Thursday"Well, let us hope against hope in the sad matter of the novel—yet, yet,—it is by Shelley, if you will have the truth—as I happen to know—proof last being that Leigh Hunt told me he unearthed it in Shelley's own library at Marlow once, to the writer's horror and shame—'He snatched it out of my hands'—said H. Yet I thrust it into yours ... so much for the subtle fence of friends who reach your heart by a side-thrust, as I told you on Tuesday, after the enemy has fallen back breathless and baffled. As for the date, that Stockdale was a notorious pirate and raker-up of rash publications ... and, do you know, I suspect the title-page is all that boasts such novelty,—see if the book, the inside leaves, be not older evidently!—a common trick of the 'trade' to this day. The history of this and 'Justrozzi,' as it is spelt,—the other novel,—may be read in Medwin's 'Conversations'—and, as I have been told, in Lady Ch. Bury's 'Reminiscences' or whatever she calls them ... the 'Guistrozzi' was certainly 'written in concert with'—somebody or other ... for I confess the whole story grows monstrous and even the froth of wine strings itself in bright bubbles,—ah, but this was the scum of the fermenting vat, do you see? I am happy to say I forget the novel entirely, or almost—and only keep the exact impression which you have gained ... through me! 'The fair cross of gold he dashed on the floor'—(that is my pet-line ... because the 'chill dew' of a place not commonly supposed to favour humidity is a plagiarism from Lewis's 'Monk,' it now flashes on me! Yes, Lewis, too, puts the phrase into intense italics.) And now, please read a chorus in the 'Prometheus Unbound' or a scene from the 'Cenci'—and join company with Shelley again!"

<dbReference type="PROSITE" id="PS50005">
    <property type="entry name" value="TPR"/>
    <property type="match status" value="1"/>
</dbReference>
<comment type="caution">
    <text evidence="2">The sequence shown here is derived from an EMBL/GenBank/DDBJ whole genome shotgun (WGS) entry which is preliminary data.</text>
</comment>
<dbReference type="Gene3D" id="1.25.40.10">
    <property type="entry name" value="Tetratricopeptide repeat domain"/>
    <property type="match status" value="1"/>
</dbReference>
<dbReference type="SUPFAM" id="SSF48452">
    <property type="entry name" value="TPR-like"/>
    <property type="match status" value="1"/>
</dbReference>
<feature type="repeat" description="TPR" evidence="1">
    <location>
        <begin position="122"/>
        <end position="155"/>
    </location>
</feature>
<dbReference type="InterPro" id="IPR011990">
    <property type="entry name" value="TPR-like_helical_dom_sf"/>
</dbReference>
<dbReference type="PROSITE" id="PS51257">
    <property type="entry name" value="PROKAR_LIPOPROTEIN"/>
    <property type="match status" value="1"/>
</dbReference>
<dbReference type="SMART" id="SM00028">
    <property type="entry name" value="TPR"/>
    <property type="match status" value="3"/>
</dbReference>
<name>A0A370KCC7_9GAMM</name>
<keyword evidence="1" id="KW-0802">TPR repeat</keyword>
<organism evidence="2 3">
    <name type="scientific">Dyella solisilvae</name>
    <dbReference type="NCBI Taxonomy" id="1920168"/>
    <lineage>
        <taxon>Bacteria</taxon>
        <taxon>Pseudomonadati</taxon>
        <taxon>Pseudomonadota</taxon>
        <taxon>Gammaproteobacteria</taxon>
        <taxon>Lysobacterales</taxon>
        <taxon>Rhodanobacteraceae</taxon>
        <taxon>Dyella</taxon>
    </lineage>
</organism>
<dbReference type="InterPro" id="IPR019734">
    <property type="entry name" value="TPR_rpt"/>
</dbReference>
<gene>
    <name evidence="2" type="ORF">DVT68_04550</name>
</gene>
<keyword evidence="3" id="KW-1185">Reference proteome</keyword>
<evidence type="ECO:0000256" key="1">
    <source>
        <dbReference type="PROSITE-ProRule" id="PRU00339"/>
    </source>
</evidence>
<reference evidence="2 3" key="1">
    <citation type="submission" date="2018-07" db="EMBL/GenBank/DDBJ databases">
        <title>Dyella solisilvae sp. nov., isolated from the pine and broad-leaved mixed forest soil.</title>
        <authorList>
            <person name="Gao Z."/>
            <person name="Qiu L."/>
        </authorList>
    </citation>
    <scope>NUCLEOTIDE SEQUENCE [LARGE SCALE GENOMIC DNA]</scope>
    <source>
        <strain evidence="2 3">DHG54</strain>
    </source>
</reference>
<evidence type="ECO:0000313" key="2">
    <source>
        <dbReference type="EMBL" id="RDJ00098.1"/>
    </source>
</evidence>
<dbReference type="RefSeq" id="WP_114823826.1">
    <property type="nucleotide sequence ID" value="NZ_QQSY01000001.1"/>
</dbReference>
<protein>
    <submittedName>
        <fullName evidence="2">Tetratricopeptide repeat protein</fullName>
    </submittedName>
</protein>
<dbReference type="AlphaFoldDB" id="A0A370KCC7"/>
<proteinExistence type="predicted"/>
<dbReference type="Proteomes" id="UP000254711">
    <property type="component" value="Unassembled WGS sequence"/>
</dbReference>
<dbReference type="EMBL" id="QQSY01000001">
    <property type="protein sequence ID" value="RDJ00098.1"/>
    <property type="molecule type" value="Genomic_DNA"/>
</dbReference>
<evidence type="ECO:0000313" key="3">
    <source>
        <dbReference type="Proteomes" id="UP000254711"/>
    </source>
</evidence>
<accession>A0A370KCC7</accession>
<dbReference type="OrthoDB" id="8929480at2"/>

What I gain from this exchange is that Browning loves gossip about his literary heroes. Shelley wrote a really bad book but he defends him because, as we know, all writers write really bad books before they write really good books. But Browning comes to dislikes gossip about himself and those he cares for. How wonderfully contradictory.
"—From 'chill dew' I come to the cloak—you are quite right—and I give up that fancy. Will you, then, take one more precaution when all proper safe-guards have been adopted; and, when everything is sure, contrive some one sureness besides, against cold or wind or sea-air; and say 'this—for the cloak which is not here, and to help the heart's wish which is,'—so I shall be there palpably. Will you do this? Tell me you will, to-morrow—and tell me all good news."
Ah, think of me and be warm....
My Mother suffers still.... I hope she is no worse—but a little better—certainly better. I am better too, in my unimportant way.
Now I will write you the verses ... some easy ones out of a paper-full meant to go between poem and poem in my next number, and break the shock of collision.
Let me kiss your hand—dearest! My heart and life—all is yours, and forever—God make you happy as I am through you—Bless you R.B."
Browning writes out the verses for Mary Hunter's autograph album and tells Miss Barrett that his heart and life are hers forever. Is that possible?